''Oh, I'm voting for Epton. He's a World War II veteran - flew a lot of bombing missions.'' The elderly white Chicagoan, who has stopped for a bite in a coffee shop on the city's North Side, is responding to a reporter's question as to whom he'll support in this city's April 12 mayoral election.
That election pits a white Republican - Bernard Epton - against a black Democrat - US Rep. Harold Washington.
It is a campaign in which race has been billed as the No. 1 issue - and one in which all reasons for preferring the GOP candidate, such as for his war experience, have become automatically suspect in the eyes of some.
A Republican has not won the top City Hall post in Chicago since 1927. And polls indicate that voter support for Mr. Epton, a millionaire insurance lawyer and former state legislator, is roughly double what it would be for a GOP candidate in any routine Chicago mayoral election.
Eight of the city's 50 Democratic ward committeeman have switched ranks to openly support Epton. And a recent poll of the largely white police force, the caliber of which has been sharply criticized until recently by Mr. Washington, shows Epton support there running at a hefty 93 percent among those officers.
''I think Epton - a most unlikely candidate under any other circumstances - is going to win,'' says Dr. Louis Masotti, political scientist and director of Northwestern University's Center for Urban Affairs. ''You can't underestimate the depth of feeling out there. . . .'' But a recent Gallup poll done for the Chicago Sun-Times and WMAQ-TV shows Washington is ahead 51 percent to 37 percent for Epton.
Whatever the outcome of Chicago's mayoral race, it is almost sure to affect the agenda and outreach of both national political parties.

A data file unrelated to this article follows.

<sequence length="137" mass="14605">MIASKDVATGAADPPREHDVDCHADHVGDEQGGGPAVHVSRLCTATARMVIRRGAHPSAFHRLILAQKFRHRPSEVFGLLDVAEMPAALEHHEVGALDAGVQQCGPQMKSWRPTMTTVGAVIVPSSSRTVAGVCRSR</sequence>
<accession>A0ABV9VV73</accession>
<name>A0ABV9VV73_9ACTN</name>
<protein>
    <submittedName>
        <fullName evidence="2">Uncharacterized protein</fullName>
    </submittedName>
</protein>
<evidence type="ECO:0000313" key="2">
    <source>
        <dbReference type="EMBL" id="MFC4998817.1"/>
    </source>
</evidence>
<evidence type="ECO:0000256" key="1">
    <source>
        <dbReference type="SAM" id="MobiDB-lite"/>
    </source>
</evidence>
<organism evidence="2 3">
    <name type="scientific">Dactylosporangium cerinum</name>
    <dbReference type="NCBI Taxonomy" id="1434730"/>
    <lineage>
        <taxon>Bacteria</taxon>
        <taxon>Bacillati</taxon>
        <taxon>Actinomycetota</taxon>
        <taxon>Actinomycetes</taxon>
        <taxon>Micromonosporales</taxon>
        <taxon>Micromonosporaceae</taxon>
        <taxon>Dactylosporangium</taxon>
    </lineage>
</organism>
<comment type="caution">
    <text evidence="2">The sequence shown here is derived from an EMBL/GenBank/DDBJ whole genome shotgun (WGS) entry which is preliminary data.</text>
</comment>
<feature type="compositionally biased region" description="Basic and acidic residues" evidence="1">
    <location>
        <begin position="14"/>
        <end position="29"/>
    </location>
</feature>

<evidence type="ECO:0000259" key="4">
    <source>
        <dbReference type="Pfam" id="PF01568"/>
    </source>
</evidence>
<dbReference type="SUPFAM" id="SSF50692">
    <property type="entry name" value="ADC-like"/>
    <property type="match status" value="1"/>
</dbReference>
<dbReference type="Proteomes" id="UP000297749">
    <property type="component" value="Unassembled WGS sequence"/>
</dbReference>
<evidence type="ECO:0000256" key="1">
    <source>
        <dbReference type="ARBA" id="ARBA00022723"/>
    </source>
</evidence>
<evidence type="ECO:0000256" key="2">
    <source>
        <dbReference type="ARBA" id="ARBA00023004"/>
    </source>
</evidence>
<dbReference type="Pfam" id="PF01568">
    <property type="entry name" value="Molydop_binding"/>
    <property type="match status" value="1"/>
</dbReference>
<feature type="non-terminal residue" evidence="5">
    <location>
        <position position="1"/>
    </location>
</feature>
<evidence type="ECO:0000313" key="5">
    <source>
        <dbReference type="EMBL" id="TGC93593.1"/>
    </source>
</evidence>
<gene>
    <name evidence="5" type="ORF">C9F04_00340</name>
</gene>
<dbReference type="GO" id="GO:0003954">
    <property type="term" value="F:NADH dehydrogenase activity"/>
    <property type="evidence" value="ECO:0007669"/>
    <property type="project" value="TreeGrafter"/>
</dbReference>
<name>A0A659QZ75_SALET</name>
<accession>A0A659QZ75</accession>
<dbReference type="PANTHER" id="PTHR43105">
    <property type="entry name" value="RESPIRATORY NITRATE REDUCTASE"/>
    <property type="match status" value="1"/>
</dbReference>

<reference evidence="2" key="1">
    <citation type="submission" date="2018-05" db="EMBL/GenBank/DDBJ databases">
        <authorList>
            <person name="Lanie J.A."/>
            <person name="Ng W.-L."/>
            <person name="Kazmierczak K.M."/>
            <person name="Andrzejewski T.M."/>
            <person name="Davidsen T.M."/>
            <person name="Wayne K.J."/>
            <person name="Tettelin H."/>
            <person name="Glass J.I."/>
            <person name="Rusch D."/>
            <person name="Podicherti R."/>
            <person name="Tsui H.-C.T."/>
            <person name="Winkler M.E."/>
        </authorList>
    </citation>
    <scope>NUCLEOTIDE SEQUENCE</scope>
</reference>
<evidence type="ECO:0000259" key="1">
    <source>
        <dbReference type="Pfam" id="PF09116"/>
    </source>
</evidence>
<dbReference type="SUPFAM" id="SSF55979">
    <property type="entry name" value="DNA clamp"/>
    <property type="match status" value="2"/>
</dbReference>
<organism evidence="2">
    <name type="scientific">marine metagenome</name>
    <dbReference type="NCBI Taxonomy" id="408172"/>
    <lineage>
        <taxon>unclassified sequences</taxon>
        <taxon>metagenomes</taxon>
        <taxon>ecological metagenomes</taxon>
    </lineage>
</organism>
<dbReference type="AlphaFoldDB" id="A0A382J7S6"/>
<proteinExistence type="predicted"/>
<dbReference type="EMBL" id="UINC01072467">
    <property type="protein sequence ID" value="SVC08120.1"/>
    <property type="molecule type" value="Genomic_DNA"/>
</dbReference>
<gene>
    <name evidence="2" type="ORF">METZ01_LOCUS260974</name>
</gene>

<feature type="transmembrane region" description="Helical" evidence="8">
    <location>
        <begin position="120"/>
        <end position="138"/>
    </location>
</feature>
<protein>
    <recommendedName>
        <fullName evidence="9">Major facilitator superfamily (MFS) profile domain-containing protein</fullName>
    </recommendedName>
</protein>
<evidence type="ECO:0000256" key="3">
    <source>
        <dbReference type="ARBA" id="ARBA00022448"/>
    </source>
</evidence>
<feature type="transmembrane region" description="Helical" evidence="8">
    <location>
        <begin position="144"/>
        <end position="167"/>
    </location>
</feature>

A virtual parade of US Democratic leaders - including former Vice-President Walter F. Mondale and presidential aspirants Sens. John Glenn (D) of Ohio and Alan Cranston (D) of California - have come to Chicago to make their support for Washington abundantly clear. And blacks, a growing and unified force in many urban centers, are almost sure to be in a stronger position to push for more say on party positions and candidates, regardless of who wins the Chicago election.
The Republican Party, though tainted by charges of racism leveled at Epton (deserved or not), is sure to try harder to court white ethnic blue-collar city dwellers in the future.
Both candidates blame each other and the media for not having raised the tone of the campaign to a higher level. Both have issued pages of position papers on city government issues. But the differences appear slim, other than Washington's vow to end the patronage system - which has sent many once-loyal Democrats scurrying. Both men favor a state income-tax hike, sharp city budget cuts, a ceiling on local taxes, and a school system outside City Hall's control.
Much of Epton's campaign has focused on Washington's past legal problems. Calling it a ''disquieting'' pattern of disregard for the law, Epton has singled out the congressman's 1972 conviction and jail sentence for failing to file income taxes over a four-year period, the suspension of his law license in 1969 for failing to perform paid legal chores, and a continuing record of unpaid bills. Some voters, particularly whites, who have supported Washington are troubled by his record.
Washington insists that he owed only $500 on the taxes, paid back the client fees in question, and that he has long since paid the penalty for such past mistakes. He say his record since those days has been ''exemplary.'' Of the other debts: ''I pay my bills slowly.''
Washington has tried to paint his opponent as a conservative ''clone'' of President Reagan, and urges Epton to release more of his tax, insurance fee, and medical records. At one time Epton underwent psychiatric testing in an effort to diagnose an illness.
But Washington, who has been jeered on at least two occasions in ethnic neighborhoods here, now is putting more stress on his own qualifications as a bridge builder for a racially divided city. This week he announced names of a racially and ethnically mixed transition team of civic leaders, immediately dubbed ''first rate'' by the Chicago Tribune, which has endorsed the Democrat.
Some political analysts say that the conciliatory announcement came late in the campaign. They say Washington has not done enough to court the white vote he needs and reassure property owners that his administration will not mean major changes for them. At a recent session with city ethnic leaders, he was asked by a Polish-American if he would assure homeowners that he would not support forced public housing in single-family neighborhoods. Washington stressed that the issue is not up to his discretion, but with the courts.
''Chicago must grow up and understand there are basic constitutional principles which we all must abide by,'' he said.